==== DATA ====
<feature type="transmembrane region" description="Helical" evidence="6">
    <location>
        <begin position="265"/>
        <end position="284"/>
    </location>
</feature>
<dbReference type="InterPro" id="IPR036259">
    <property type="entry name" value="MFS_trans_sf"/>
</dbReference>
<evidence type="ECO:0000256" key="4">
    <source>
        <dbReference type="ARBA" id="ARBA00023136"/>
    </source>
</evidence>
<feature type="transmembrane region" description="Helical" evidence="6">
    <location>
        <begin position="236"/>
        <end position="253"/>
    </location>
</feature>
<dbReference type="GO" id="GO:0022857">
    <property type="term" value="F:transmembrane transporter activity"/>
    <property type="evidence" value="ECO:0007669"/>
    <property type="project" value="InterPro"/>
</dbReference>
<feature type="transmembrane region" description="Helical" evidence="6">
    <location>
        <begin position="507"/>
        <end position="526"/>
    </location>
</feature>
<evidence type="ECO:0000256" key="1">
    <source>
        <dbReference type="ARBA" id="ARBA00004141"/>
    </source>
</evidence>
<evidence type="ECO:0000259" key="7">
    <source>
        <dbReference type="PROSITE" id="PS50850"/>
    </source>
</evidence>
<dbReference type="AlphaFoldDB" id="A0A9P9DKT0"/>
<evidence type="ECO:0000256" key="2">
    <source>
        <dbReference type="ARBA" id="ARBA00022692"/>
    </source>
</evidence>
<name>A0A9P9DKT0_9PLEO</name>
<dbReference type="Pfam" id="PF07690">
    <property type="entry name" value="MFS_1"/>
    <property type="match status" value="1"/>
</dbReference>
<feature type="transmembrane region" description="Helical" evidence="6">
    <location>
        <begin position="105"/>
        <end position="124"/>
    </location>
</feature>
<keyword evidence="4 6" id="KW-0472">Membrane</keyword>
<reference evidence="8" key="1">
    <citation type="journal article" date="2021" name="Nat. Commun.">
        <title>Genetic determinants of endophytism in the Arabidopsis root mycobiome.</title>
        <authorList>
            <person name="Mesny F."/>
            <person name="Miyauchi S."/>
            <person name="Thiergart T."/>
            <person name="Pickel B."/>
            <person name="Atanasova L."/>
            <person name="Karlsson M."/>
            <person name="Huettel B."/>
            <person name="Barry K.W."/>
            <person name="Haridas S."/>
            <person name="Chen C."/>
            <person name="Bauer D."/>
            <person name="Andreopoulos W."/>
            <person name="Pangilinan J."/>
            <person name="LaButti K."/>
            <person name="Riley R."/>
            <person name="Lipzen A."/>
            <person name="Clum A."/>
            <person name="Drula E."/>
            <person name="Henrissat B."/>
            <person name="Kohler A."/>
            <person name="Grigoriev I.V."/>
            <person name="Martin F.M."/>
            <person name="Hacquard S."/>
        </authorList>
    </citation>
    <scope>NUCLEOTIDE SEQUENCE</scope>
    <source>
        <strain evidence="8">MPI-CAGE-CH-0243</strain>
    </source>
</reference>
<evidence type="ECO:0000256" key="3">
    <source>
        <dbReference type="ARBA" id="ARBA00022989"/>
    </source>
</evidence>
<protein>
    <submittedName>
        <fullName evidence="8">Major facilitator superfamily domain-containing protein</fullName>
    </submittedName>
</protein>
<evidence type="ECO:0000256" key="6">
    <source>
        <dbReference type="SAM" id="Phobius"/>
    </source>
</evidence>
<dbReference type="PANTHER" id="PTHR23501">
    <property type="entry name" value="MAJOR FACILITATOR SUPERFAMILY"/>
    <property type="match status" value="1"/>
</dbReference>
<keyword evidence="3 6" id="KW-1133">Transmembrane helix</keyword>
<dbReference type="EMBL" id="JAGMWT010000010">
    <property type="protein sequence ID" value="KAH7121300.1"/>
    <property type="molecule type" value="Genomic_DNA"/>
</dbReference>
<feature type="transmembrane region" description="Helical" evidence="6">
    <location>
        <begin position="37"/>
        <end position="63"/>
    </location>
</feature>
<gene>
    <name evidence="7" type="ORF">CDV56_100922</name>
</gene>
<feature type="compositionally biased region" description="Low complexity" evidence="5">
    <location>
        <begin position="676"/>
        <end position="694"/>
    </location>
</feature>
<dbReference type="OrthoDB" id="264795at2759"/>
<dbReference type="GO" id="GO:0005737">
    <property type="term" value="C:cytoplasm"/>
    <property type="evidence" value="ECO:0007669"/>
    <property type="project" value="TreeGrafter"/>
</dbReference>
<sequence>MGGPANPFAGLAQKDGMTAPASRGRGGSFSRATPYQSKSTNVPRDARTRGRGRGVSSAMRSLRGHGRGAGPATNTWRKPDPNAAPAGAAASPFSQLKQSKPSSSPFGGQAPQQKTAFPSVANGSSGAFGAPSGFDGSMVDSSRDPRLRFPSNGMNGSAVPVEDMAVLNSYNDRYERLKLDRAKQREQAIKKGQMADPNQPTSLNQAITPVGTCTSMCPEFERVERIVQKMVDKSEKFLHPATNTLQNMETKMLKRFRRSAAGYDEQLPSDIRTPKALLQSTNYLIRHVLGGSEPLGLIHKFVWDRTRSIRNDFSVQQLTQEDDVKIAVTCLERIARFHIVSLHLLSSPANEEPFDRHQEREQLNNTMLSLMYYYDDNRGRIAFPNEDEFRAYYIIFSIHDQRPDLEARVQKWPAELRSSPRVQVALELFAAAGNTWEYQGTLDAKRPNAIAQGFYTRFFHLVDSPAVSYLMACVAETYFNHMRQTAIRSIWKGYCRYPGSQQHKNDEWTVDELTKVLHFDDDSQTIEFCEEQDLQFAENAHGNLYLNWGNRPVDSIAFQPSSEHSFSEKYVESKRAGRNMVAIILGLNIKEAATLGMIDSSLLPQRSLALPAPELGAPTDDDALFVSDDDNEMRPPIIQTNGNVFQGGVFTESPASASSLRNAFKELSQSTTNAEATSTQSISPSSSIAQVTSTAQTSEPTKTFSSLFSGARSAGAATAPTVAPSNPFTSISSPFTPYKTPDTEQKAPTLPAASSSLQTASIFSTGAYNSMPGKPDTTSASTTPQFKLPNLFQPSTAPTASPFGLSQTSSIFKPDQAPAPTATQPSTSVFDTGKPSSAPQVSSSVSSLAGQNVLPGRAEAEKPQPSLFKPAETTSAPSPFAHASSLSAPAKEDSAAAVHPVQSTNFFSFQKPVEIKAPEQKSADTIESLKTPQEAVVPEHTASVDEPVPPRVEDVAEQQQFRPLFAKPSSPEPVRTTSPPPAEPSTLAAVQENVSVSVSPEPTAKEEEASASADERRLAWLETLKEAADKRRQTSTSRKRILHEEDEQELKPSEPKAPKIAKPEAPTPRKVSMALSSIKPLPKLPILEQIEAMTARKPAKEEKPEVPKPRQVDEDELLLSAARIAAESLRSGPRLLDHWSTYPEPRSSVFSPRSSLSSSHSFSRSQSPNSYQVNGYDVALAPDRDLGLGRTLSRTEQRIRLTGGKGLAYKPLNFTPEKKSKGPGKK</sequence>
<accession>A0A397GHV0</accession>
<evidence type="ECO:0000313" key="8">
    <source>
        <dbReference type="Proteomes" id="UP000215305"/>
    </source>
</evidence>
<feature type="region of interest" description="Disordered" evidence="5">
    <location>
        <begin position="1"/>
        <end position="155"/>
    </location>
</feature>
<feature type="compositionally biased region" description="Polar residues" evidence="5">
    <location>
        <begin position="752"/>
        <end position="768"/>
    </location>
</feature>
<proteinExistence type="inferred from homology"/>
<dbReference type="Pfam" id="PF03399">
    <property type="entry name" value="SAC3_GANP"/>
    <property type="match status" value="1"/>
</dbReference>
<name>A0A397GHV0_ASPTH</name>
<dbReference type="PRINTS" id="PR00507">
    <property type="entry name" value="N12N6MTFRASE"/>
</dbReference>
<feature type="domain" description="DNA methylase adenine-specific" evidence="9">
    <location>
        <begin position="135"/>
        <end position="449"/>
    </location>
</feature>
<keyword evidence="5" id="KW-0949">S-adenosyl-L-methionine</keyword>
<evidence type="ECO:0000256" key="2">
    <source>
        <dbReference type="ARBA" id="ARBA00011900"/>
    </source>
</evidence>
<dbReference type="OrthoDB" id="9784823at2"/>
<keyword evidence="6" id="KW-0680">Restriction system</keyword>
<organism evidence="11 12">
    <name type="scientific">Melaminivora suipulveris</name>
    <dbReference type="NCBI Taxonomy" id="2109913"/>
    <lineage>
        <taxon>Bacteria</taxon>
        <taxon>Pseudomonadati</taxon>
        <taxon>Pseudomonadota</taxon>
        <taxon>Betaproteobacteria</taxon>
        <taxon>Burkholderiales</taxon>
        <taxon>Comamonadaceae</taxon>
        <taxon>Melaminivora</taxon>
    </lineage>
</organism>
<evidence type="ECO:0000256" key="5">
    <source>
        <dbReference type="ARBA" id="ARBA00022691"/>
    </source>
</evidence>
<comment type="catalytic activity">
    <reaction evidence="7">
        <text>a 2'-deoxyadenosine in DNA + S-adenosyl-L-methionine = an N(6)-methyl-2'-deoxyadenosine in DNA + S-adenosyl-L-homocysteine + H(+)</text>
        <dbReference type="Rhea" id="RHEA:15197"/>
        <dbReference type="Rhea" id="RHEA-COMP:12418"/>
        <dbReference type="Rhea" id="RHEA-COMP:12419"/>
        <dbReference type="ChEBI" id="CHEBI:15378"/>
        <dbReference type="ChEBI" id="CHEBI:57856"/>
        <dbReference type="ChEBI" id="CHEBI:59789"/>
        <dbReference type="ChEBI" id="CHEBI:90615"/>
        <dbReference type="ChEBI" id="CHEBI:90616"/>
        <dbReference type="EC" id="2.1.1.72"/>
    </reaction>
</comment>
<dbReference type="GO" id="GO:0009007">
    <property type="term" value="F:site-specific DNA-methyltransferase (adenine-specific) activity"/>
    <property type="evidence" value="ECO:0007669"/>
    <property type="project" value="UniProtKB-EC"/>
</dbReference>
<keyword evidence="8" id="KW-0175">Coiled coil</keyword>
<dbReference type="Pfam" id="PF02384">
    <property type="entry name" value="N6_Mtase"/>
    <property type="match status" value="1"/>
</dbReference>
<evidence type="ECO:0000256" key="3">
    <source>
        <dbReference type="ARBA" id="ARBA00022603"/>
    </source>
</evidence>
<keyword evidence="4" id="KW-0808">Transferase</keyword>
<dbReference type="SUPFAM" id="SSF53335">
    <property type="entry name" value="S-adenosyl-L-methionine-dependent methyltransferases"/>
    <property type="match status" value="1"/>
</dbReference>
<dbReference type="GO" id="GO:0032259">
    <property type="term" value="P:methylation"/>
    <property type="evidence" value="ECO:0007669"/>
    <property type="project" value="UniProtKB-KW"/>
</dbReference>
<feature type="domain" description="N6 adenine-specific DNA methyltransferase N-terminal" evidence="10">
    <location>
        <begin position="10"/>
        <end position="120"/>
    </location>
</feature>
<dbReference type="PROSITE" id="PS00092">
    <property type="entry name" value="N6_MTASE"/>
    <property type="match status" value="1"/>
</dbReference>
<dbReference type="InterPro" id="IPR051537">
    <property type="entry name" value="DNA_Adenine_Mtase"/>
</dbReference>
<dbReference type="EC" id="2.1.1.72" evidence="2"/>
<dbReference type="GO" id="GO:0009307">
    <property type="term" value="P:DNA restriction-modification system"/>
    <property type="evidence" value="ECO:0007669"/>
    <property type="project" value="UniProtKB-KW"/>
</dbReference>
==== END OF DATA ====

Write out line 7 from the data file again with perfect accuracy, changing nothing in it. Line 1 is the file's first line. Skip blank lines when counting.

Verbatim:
<dbReference type="InterPro" id="IPR036259">